Memphis 3.0 event maps early progress

Planners with the City of Memphis and BLDG Memphis presented an early outline for the Memphis 3.0 strategic master plan, the first comprehensive city plan developed in nearly 40 years, on June 27 at Ballet Memphis in Cordova.

The event is one of four citywide presentations and panel discussions on key findings and community values collected during the background phase of the project.

Critical focus areas identified in the 3.0 plan are connectivity, livability, opportunity and sustainability, with high priorities including protecting the Memphis sand aquifer; making the bus system more reliable; addressing poverty through public, private and non-profit collaboration; promoting programs to renew blighted properties and lots; and creating faster transit options like light rail.

The median income level for the city of Memphis is around $37,000.

“People in the city spend more than 50 percent of their income on housing and transportation costs alone, and then when you get into lower income levels that percentage increases even more,” said Ashley Cash, comprehensive planning administrator with the city of Memphis.

“Then those folks who live in older parts of town end up spending even more of a percentage of their income on energy costs like utilities or improvements needed to make your house more resilient to climate. So we have some significant challenges as it relates to income in the city.”

People want more access to jobs and skills. More than 60 percent of the city’s jobs are in three planning districts: Downtown/Midtown core, East Memphis and Oakhaven/Parkway Village, but they are not well connected to transit access, the 3.0 planners learned.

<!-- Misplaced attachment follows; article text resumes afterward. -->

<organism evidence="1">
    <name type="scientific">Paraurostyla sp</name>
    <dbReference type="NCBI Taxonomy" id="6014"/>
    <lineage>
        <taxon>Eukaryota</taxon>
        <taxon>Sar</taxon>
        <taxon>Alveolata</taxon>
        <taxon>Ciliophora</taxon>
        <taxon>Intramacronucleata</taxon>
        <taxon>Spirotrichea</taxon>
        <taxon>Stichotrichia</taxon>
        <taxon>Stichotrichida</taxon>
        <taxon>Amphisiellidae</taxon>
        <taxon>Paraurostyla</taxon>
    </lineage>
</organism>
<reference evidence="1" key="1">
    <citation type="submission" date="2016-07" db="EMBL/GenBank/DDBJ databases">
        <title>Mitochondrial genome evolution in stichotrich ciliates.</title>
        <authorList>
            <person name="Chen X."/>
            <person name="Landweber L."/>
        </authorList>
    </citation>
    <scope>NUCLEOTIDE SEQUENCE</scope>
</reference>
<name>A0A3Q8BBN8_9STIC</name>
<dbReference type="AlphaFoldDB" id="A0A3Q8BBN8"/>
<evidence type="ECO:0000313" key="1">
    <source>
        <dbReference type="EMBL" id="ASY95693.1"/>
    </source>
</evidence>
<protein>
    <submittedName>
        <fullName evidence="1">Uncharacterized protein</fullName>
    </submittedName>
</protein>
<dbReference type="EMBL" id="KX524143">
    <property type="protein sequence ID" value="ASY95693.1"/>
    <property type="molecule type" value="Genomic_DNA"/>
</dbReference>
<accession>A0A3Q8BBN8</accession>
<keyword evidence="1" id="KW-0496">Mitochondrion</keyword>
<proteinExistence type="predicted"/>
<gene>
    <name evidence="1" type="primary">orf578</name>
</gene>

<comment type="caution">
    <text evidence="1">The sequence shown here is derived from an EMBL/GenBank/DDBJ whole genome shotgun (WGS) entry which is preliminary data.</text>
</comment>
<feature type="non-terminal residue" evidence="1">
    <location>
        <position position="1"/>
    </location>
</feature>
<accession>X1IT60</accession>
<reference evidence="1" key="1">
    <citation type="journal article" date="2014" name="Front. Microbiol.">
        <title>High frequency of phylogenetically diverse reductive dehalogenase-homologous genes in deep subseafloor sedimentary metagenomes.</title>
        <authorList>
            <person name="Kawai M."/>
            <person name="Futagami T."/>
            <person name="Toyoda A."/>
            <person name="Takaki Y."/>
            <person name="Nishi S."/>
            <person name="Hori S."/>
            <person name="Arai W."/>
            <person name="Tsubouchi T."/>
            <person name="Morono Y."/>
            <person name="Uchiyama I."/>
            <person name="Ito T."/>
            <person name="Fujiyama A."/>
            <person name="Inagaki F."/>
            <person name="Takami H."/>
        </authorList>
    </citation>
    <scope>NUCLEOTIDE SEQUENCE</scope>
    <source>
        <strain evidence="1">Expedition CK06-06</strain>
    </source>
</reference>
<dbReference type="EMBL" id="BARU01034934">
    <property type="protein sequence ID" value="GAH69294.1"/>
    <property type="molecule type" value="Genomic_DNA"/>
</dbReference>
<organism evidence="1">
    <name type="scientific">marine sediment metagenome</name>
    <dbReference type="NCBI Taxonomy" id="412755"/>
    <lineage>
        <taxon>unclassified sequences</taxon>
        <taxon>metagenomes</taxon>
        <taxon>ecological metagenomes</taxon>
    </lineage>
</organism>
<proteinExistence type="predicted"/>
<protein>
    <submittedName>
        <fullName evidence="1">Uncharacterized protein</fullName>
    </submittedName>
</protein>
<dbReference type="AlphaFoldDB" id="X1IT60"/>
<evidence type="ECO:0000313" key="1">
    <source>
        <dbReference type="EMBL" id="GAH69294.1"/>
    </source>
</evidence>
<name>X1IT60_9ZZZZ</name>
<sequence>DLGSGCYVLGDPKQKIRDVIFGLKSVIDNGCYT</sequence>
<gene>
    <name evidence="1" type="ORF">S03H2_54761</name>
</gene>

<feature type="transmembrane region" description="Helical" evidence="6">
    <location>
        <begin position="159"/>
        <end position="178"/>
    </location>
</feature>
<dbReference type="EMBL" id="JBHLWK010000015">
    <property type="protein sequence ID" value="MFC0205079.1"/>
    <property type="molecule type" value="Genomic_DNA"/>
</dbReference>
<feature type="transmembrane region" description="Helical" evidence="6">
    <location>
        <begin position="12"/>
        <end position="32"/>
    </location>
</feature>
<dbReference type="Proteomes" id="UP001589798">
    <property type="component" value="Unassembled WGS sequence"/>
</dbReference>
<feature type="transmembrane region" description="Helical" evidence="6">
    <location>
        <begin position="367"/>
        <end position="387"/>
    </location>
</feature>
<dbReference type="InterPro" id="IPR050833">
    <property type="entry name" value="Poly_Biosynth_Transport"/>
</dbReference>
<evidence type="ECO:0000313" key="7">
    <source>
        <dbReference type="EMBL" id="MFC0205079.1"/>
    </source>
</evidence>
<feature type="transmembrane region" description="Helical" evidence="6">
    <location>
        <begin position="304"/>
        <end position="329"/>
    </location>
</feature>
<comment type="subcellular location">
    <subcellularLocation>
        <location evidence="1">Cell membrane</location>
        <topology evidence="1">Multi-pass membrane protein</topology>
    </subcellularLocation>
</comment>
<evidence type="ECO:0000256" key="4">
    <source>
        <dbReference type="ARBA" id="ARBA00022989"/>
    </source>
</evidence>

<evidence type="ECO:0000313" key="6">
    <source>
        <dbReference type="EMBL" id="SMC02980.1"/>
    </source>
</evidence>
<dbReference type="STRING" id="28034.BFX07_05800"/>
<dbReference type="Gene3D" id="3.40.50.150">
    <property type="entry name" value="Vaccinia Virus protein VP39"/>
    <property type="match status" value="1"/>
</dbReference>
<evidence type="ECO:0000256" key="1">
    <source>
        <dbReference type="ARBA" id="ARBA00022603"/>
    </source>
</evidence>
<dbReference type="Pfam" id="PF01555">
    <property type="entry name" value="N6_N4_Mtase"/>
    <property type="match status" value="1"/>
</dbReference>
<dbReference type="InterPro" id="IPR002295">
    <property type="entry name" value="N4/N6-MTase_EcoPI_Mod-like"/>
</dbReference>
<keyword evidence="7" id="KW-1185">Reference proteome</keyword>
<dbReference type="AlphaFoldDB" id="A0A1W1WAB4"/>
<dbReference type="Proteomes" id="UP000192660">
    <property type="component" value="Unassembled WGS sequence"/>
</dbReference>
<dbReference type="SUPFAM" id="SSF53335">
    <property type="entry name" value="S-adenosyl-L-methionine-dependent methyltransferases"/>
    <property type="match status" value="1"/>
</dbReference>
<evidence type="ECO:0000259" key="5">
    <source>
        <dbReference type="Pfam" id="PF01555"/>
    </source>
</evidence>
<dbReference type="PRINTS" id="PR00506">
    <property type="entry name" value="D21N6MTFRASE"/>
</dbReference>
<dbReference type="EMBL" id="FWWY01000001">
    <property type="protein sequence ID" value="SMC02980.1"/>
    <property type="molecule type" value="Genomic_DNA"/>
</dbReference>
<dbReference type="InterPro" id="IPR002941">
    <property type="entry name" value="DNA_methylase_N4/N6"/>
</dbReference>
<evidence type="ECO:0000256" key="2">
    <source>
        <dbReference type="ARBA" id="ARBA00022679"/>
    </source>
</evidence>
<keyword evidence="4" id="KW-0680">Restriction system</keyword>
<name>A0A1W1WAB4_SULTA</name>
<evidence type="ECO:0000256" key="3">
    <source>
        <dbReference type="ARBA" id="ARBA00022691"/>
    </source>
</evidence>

“So when you talk a city that’s being able to attract new population, to attract the millennials, or to keep people once they start having children, they’re looking for certain things like walkable communities, a civic amenity like a park or an open space," Cash said.

"They don’t want to be tied down to a car and spend 20 to 30 minutes driving from the house to jobs,” explained Cash. “If we do want to be a city that’s moved into the next century, how do we begin to mesh those things like transit, employment and housing?”

Overall population in Shelby County is projected to increase by 0.4 percent by 2020, and by 2040 the area is expected to grow by 33,000 households.

“A little under half of that is projected to need to be multifamily,” said Cash. “We are also projected to need 1.3 million square feet of retail space.”

Memphis is looking at cities like Nashville and Denver as models as it continues development the 3.0 plan. A final version of the plan is expected by January of 2019.

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Read more articles by Michael Waddell.

Michael Waddell is a native Memphian who returned to Memphis several years ago after working for nearly a decade in San Diego and St. Petersburg, Fla., as a writer, editor and graphic designer. His work over the past few years has been featured in The Memphis Daily News, Memphis Bioworks Magazine, Memphis Crossroads, the New York Daily News and the New York Post. Contact Michael.